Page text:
Crime solution offered

Since the downturn in Alberta’s economy crime is on the increase and Alix, which doesn’t have a police detachment in the village, is an easy target, Edwin Cole of Excalibur Security Consultants told council at its regular meeting Feb. 24.
Cole, a retired RCMP officer living in Alix, offered his services to the village saying he could help monitor the community for suspicious activities during the hours of the night the community is most vulnerable.
“The deterrent factor alone justifies the cost,” he said.
Cole said the criminal element monitors police scanners and are aware where police are and know the response time for the Bashaw detachment to reach Alix is typically 30 to 60 minutes. He added that it’s cost prohibitive for Alix to have a local police detachment.
“I like the concept,” said Mayor Arlene Nelson of Cole’s proposal.
Coun. Kurt Pederson said although Alix has Citizens on Patrol, it’s difficult to get the people out.
Cole, however, said unless those patrolling are ex-law enforcement they don’t know what to look for before a crime happens.  He said he would like to start in April or May.
Council deferred making a decision and will discuss the issue at its upcoming budget deliberations in March.


Council approved Alix Ice Breaker Bull-A-Rama committee’s asked request for permission to close the alley between 51 St. and 52 St. for 72 hours period surrounding the May 6 Bull-A-Rama at the Alix Arena.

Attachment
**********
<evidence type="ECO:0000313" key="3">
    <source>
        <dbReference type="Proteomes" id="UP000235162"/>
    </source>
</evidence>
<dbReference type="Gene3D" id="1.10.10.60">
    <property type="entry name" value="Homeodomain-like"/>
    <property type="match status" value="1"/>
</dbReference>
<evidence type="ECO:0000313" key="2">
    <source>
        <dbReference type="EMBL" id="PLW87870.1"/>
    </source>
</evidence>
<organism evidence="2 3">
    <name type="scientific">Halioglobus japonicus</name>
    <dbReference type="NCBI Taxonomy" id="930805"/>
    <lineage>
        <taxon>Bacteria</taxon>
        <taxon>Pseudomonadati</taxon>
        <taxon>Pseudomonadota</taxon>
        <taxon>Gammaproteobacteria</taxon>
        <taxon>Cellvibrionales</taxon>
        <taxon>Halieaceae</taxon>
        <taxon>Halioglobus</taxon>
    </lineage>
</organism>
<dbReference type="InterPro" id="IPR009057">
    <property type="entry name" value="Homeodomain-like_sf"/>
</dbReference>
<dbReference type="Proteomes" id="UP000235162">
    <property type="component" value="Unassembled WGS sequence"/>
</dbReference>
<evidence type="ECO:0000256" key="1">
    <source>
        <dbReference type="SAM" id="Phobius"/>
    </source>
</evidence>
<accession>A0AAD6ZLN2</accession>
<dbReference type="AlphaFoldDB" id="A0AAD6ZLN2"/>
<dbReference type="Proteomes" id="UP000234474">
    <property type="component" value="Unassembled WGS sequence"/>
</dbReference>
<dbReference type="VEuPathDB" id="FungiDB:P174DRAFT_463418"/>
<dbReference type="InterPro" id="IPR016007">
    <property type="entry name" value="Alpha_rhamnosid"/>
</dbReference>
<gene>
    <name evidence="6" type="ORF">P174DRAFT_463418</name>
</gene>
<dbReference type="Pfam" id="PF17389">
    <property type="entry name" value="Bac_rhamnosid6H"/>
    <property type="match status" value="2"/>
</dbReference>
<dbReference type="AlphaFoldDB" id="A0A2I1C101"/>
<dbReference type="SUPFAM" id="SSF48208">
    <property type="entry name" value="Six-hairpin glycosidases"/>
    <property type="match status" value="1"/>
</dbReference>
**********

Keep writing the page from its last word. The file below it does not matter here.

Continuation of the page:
Council also gave them permission to have livestock in the village limits for up to 72 hours.

Bylaw issues

Lacombe County Enforcement department spent more time dealing with by-law issues than traffic violations in January.
Lacombe County Enforcement Officer Julian Veuger’s report to council said peace officers spent considerable time in the communities enforcing sidewalk cleaning violations and complaints.
Officers wrote warning tickets and tried to personally issue them to the resident. If they weren’t home the warning ticket was placed on the door in obvious view.
“It is surprising to officers the homes that were occupied, the residents refused to come to the door,” Veuger said in his report. “On a couple occasions after an hour the sidewalk was cleaned at the residence.”
But Veuger said enforcement is working and last year’s violators are the first ones to have their sidewalks cleaned this year.
“Over the last few years people are getting the hint and can expect enforcement.”

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